County commissioners are right: contracts aren’t their duty
A tough but correct call by Miami-Dade commissioners will save tens of millions of dollars while vastly accelerating upgrade of the county’s top economic engine, Miami International Airport.
Saving money while speeding action is a no-brainer, but the call was still tough because commissioners yielded the actual contract awards for aviation’s $5 billion upgrade. After approving the upgrade plan, they allowed the aviation director to make the awards.
Contract powers for years have meant big campaign contributions and led to battles over contending bids. Those battles benefitted lobbyists while ultimately raising bids for other contracts by vendors who know they face needless hurdles in commission-level contract battles that will raise everyone’s costs.
So this month’s vote to let Aviation Director Lester Sola pick the best and lowest-cost bids on a massive upgrade will nudge vendors to bid less knowing that they face only one level of competition and won’t battle based on which lobbyists are hired to work with which commissioners.
Don’t get this wrong: we don’t allege payoffs. But elected officials frequently reverse bid decisions by those in government who are chosen to examine and weigh bids.
It’s not that the aviation department got a blank check. The commission already OK’d its plans. The department is merely being allowed to act on those plans quickly, with regular reports of its action to the commission.
If the commission sticks with its vote to let Mr. Sola go full speed with the best bids, it also means commissioners won’t waste months assessing whether bidders have also won contracts in nations like Cuba. This being Miami, foreign work has killed contracts for perfectly competent low bidders.
Indeed, getting contract debates out of the commission leaves more time for commissioners to do their real work: wisely make important county policy.
When governments void contract choices it deters future bidders and – by lessening competition – raises bids, with taxpayers ultimately paying more.
In a single week early in 2014 that occurred four times:
■Miami Beach junked a chosen convention center plan that had cost bidders millions to prepare and delayed the center’s upgrade for years while raising its ultimate cost.
■Miami-Dade flip-flopped on who would oversee a vital $1.6 billion sewer project to meet a federal consent decree.
■The county told proposers for attractions at Zoo Miami that bids were set aside and the two would have to negotiate in a new structure. Again, changing the rules raises costs for all.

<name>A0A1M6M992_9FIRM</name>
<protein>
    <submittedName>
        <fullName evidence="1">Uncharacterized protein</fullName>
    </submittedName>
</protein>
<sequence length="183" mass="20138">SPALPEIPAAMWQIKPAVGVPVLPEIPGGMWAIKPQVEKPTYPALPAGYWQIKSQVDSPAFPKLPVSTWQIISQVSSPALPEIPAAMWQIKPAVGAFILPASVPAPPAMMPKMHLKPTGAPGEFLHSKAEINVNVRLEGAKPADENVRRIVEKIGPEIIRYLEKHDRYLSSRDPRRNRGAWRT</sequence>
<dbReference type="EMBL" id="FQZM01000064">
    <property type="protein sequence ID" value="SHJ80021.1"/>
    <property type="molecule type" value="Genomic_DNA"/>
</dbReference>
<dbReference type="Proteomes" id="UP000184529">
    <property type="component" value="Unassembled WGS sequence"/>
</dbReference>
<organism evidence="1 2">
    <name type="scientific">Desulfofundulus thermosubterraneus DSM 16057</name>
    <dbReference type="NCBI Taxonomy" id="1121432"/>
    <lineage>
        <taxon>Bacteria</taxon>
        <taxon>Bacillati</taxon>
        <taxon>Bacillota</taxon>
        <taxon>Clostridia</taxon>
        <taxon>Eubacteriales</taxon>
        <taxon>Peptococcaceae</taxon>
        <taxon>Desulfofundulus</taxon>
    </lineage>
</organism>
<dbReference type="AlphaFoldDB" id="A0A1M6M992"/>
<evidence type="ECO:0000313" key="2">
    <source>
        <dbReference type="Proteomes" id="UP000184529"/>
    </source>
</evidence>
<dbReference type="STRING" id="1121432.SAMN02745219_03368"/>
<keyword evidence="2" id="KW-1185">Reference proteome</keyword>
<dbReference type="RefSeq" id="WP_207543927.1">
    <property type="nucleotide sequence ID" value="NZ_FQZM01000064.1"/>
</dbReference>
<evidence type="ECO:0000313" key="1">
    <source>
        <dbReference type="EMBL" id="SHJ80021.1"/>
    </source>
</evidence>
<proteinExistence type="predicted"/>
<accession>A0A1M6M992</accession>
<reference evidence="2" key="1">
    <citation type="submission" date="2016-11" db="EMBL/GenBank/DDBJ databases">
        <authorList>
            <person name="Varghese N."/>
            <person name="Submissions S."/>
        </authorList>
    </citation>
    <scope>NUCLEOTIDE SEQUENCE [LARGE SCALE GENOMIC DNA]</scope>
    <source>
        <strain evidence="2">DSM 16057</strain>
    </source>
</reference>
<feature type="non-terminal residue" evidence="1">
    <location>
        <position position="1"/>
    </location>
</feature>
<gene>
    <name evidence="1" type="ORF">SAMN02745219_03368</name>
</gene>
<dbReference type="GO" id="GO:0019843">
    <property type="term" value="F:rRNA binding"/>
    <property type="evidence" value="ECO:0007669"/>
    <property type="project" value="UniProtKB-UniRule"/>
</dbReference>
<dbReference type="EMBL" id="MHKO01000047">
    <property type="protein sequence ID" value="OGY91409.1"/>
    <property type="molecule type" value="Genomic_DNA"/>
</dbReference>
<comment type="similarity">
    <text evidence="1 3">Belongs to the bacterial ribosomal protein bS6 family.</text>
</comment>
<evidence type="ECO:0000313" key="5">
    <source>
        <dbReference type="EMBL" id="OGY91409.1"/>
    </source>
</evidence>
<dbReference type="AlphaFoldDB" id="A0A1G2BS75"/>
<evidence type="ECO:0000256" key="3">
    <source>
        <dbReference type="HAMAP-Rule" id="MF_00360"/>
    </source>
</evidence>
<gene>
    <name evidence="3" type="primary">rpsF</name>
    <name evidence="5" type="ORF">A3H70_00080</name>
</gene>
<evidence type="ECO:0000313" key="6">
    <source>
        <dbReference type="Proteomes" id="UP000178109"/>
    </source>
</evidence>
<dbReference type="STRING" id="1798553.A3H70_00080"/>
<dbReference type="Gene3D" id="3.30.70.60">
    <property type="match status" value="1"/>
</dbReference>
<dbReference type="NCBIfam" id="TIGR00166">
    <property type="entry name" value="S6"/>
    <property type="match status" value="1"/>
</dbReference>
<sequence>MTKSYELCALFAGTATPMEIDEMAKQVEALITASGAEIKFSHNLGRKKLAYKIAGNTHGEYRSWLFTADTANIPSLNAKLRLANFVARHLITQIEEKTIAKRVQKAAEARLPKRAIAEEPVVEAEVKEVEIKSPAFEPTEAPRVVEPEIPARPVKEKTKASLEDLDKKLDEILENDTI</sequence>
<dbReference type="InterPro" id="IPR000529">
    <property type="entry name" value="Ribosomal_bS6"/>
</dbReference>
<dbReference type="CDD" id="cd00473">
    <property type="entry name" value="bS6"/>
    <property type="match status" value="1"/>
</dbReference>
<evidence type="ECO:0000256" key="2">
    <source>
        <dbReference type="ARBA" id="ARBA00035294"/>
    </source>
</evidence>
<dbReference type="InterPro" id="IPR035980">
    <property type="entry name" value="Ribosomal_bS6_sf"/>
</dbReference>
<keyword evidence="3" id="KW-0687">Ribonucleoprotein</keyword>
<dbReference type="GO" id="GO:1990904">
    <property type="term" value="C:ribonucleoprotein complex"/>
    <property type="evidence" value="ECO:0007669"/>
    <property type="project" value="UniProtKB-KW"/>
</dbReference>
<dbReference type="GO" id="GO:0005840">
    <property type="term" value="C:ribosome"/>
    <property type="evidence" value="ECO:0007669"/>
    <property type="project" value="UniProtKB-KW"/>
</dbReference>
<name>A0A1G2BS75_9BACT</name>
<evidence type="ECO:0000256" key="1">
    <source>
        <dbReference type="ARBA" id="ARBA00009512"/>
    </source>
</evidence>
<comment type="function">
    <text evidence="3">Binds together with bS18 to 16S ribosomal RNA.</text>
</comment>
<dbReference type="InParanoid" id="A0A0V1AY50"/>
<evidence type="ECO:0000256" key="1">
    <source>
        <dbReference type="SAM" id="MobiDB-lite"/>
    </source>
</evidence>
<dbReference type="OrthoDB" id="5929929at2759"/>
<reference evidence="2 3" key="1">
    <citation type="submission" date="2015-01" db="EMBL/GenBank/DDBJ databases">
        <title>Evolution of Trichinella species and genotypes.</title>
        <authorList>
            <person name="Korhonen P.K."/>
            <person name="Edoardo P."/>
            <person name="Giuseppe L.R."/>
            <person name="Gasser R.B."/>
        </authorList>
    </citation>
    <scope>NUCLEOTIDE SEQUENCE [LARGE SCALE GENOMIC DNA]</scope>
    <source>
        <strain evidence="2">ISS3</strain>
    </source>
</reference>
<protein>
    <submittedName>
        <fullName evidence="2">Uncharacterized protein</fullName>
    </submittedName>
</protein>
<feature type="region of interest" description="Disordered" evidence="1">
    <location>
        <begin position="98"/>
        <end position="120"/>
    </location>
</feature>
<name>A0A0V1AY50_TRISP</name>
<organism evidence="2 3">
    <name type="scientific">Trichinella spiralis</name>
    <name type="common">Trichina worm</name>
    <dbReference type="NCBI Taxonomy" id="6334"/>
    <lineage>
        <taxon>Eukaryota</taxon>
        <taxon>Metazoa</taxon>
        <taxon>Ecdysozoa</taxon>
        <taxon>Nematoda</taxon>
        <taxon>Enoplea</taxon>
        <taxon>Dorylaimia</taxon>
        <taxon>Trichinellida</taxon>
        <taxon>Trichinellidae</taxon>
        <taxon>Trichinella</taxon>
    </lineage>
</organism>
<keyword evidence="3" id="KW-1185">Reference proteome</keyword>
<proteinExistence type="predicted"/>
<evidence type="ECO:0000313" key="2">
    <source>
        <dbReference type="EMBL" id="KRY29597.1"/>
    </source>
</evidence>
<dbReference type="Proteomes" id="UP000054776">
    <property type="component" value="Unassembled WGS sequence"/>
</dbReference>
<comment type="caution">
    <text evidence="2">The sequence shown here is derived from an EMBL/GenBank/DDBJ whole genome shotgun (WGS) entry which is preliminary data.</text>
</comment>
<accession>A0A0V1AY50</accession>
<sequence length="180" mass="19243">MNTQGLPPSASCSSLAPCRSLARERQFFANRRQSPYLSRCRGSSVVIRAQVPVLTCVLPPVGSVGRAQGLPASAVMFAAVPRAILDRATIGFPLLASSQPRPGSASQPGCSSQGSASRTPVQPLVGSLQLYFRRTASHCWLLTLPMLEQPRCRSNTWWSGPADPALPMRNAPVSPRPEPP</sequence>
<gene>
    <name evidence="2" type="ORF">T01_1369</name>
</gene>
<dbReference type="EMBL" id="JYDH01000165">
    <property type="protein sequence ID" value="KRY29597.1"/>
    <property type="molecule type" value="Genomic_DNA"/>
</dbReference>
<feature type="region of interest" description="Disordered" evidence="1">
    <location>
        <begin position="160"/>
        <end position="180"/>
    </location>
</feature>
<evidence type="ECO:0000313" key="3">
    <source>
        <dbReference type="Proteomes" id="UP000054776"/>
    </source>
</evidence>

■After years of negotiating an Airport City at Miami International Airport that had cost millions to plan, the county voided everything, saying the land was no longer available. That led to a smaller project that crashed. When government after bidding changes rules or aims, bids on other projects rise. Unpredictability raises costs.
All of that, mind you, was in one week.
So all involved gained when commissioners wisely agreed that after approving plans for airport upgrades they would let aviation professionals decide what bidders could best execute those plans.
That follows similar votes to speed vital upgrades at PortMiami and for the water and sewer department, which is more than $10 billion behind on vital fixes.
Commissioners would be wise to extend their recent hands-off votes on bids. They must vote on policy and spending – that’s their role. But it’s not their job to decide who should win contracts based on policy they have already made. In no way can 13 commissioners be expert in which bids are best in everything from transportation to infrastructure. Voters elect them to make policy, not carry it out.
It’s painful for commissioners to yield contract power. Vendors give millions to campaigns, many hoping that recipients will funnel them contracts. But, as we hear today at the national level, such quid pro quo is not acceptable.
Much as some commissioners would like to allocate all $5 billion themselves and claim they must because they were elected, they should no more do that than direct traffic or put out fires. Voters didn’t elect them at a $6,000 salary to analyze each contract any more than they elected them to personally collect taxes or pick residents to live in public housing or decide the time buses should arrive at each stop. Professionals do those jobs.
Yes, commissioners oversee every function but they can’t make every decision. They have to trust professionals or see them replaced.
In this case, after years of meddling in contracts elected officials decided correctly that they should trust their department to do the job. Bravo.
In fact, Commissioner Eileen Higgins noted that if commissioners trust Mr. Sola to do it right in aviation they should trust other department heads to do it right as well. It’s a point well made – one that commissioners should act on.
If procurement can be made far less costly, go faster and serve the public better by letting professionals do the job they’re paid for, it makes good sense to do it countywide.